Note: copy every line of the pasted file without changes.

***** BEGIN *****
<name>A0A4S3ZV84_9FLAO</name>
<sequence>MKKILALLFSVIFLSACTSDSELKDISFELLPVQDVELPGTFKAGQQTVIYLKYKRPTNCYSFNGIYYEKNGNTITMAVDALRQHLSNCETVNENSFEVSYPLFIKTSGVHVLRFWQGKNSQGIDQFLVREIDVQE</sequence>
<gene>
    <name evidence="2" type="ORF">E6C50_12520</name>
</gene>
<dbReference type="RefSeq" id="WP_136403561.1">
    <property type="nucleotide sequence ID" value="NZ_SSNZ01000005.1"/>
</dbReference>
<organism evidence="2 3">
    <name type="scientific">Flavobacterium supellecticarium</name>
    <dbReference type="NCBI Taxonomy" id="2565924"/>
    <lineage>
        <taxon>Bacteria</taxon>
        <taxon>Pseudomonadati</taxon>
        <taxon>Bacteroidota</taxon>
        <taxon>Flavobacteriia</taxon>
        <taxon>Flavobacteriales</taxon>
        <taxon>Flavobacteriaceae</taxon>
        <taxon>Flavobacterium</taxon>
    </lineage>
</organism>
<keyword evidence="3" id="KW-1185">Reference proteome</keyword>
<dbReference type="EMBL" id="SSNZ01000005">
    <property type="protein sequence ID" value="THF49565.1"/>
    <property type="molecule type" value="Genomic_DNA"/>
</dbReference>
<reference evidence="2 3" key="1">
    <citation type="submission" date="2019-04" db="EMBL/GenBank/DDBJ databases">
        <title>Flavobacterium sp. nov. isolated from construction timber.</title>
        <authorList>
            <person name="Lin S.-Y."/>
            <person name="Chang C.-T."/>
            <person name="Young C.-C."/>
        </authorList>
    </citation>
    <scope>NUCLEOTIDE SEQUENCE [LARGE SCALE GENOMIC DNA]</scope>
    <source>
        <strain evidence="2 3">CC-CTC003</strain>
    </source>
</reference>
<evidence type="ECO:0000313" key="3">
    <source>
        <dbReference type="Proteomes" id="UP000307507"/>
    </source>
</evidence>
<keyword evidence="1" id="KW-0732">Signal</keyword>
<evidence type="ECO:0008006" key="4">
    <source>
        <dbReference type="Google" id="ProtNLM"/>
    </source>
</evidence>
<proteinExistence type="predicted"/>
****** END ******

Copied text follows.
<name>A0A4S3ZV84_9FLAO</name>
<sequence>MKKILALLFSVIFLSACTSDSELKDISFELLPVQDVELPGTFKAGQQTVIYLKYKRPTNCYSFNGIYYEKNGNTITMAVDALRQHLSNCETVNENSFEVSYPLFIKTSGVHVLRFWQGKNSQGIDQFLVREIDVQE</sequence>
<gene>
    <name evidence="2" type="ORF">E6C50_12520</name>
</gene>
<dbReference type="RefSeq" id="WP_136403561.1">
    <property type="nucleotide sequence ID" value="NZ_SSNZ01000005.1"/>
</dbReference>
<organism evidence="2 3">
    <name type="scientific">Flavobacterium supellecticarium</name>
    <dbReference type="NCBI Taxonomy" id="2565924"/>
    <lineage>
        <taxon>Bacteria</taxon>
        <taxon>Pseudomonadati</taxon>
        <taxon>Bacteroidota</taxon>
        <taxon>Flavobacteriia</taxon>
        <taxon>Flavobacteriales</taxon>
        <taxon>Flavobacteriaceae</taxon>
        <taxon>Flavobacterium</taxon>
    </lineage>
</organism>
<keyword evidence="3" id="KW-1185">Reference proteome</keyword>
<dbReference type="EMBL" id="SSNZ01000005">
    <property type="protein sequence ID" value="THF49565.1"/>
    <property type="molecule type" value="Genomic_DNA"/>
</dbReference>
<reference evidence="2 3" key="1">
    <citation type="submission" date="2019-04" db="EMBL/GenBank/DDBJ databases">
        <title>Flavobacterium sp. nov. isolated from construction timber.</title>
        <authorList>
            <person name="Lin S.-Y."/>
            <person name="Chang C.-T."/>
            <person name="Young C.-C."/>
        </authorList>
    </citation>
    <scope>NUCLEOTIDE SEQUENCE [LARGE SCALE GENOMIC DNA]</scope>
    <source>
        <strain evidence="2 3">CC-CTC003</strain>
    </source>
</reference>
<evidence type="ECO:0000313" key="3">
    <source>
        <dbReference type="Proteomes" id="UP000307507"/>
    </source>
</evidence>
<keyword evidence="1" id="KW-0732">Signal</keyword>
<evidence type="ECO:0008006" key="4">
    <source>
        <dbReference type="Google" id="ProtNLM"/>
    </source>
</evidence>
<proteinExistence type="predicted"/>